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Avengers: Endgame Might Signal How The X-Men Will Arrive In The MCU

Thanks to Disney’s acquisition of Fox, the X-Men are now under the Disney/Marvel umbrella. And due to the sheer amount of time it takes to make movies, it will have to be years before we see them on the big screen as an integrated part of the Marvel Cinematic Universe–if we ever do. There’s already a slew of movies slated for the next era of the MCU, known as Phase 4: a Black Widow solo film, a Guardians of the Galaxy three-quel, and a Black Panther sequel, just to name a few. There’s even a Shang-Chi film in its planning stages. And none of those involve the X-Men.

Marvel Studios president Kevin Feige, who is notoriously cagey about the future of the MCU, was clear on the X-Men’s hiatus in an interview with io9, where he discussed the new merger:

“It’s all just beginning and the five-year plan that we’ve been working on, we were working on before any of that was set. So really it’s much more, for us, less about specifics of when and where [the X-Men will appear] right now and more just the comfort factor and how nice it is that they’re home. That they’re all back. But it will be a very long time.”

It’s probably for the best; fans will need some time and space to accept anyone as Wolverine other than Hugh Jackman.

But Avengers: Endgame may have already set some X-Men-related plot points, though we may not see them pay off for another decade. And they have everything to do with the three Snaps in Infinity War and Endgame: the first by Thanos, the second by Hulk, and the third by Iron Man.

The Hulk had a potentially key line of dialogue, right before he performed the second Snap at the Avengers compound. He explained to the group that he must be the one to do use the Infinity Stones, because the resulting, massive amounts of gamma radiation they release would kill the average person. And since it was gamma rays that created the Hulk, he would stand the best chance of survival.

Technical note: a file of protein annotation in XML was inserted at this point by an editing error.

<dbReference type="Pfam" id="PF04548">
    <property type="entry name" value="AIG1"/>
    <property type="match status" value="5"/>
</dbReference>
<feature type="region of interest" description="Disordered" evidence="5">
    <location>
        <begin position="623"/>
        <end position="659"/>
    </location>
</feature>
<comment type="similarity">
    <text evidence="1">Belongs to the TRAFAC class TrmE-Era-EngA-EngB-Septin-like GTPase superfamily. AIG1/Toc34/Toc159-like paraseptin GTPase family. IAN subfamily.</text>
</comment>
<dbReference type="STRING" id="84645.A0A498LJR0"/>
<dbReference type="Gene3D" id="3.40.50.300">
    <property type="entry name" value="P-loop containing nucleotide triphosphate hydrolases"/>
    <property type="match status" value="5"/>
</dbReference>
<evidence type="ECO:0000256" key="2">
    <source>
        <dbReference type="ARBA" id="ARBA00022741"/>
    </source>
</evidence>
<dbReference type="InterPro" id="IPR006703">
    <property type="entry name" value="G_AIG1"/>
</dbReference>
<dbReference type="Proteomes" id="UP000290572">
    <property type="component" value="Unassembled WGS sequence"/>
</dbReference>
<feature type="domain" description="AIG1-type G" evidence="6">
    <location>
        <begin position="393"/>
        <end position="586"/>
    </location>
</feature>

But just because everything looked normal on the outside, doesn’t mean it was. What if these gamma rays affected more than just the Snapper, and also mutated people’s genes? Maybe one Snap wouldn’t do that, but there were three Snaps total, and the last two happened in close succession.

If a fraction of that gamma radiation could create a massive green rage monster, what could multiple Snaps, which affected not only Earth but the entire universe, have upon living creatures? And especially the ones closest to the epicenter, on Earth?

Could it cause varied, odd mutations in certain people? Like the ability to absorb life through touch? Or the ability to read minds? Or even the ability to control the weather? It would continue a key, running theme in the MCU: that many of our heroes’ problems are the unintended consequence of trying to do good.

Tony Stark built weapons for America’s troops, only to find out they were being used to kill them. After the Chitauri attack on New York, Stark Industries stepped in to help clean up New York, and inadvertently caused a bitter, unemployed Adrian Toomes to become The Vulture. In Avengers 2, Stark and Bruce Banner created an artificial intelligence to protect the Earth, only for it to gain sentience and grow evil. The Sokovia Accords were meant to bring accountability, but they turned out to be just another level of corrupt bureaucracy.

That the two “positive” Snaps–the first by Hulk, the second by Iron Man–could create such a life-altering, catastrophic effect, would be both thematically consistent and karmically justified. You can’t do or undo something that big, and expect to get away with it scot-free.

So if the Snaps create mutants in the MCU’s future, how will they explain the existence of older mutants, like Magneto and Professor X (assuming they keep the X-Men timeline true to the source material at all)? Maybe by exposure to the Infinity Stones earlier in the timeline, as seen throughout the MCU movies. Nazis experimented with the Tesseract in World War II in Captain America: The First Avenger (in the comics, Magneto was imprisoned in a Nazi concentration camp as a child), and it was later studied as a part of Project P.E.G.A.S.U.S., which we saw in The Avengers. The Stones could have been in any number of places on Earth or space since the beginning of the universe. And if a young Sabretooth and Wolverine came in contact with a stone centuries ago, they may be lying low, thinking they’re the only mutants out there.

This would also dovetail with Marvel’s timing issue. It might take several years for these mutant “gifts” to manifest; in the comics, they were often latent, triggered by puberty or a moment of trauma. There could be Phase 4 and a Phase 5–perhaps even a Phase Six–before the first wave of new mutants begin appearing.

And lastly, in the comics, Xavier’s mansion was located in Westchester, New York. With the new, upstate Avengers facility now destroyed, what better place to build the mansion than on the land where the last two Snaps occurred? It would be a symbolic gesture on Xavier’s part; he embraces his new students for who they are and how they came to be.

In short, the ending of Endgame is a little too neat. There has to be a loose end or catch to playing God. And this unexpected consequence would be a masterful way to bring the X-Men into the MCU fold where they belong.

More Avengers: Endgame:

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Author: GameSpot

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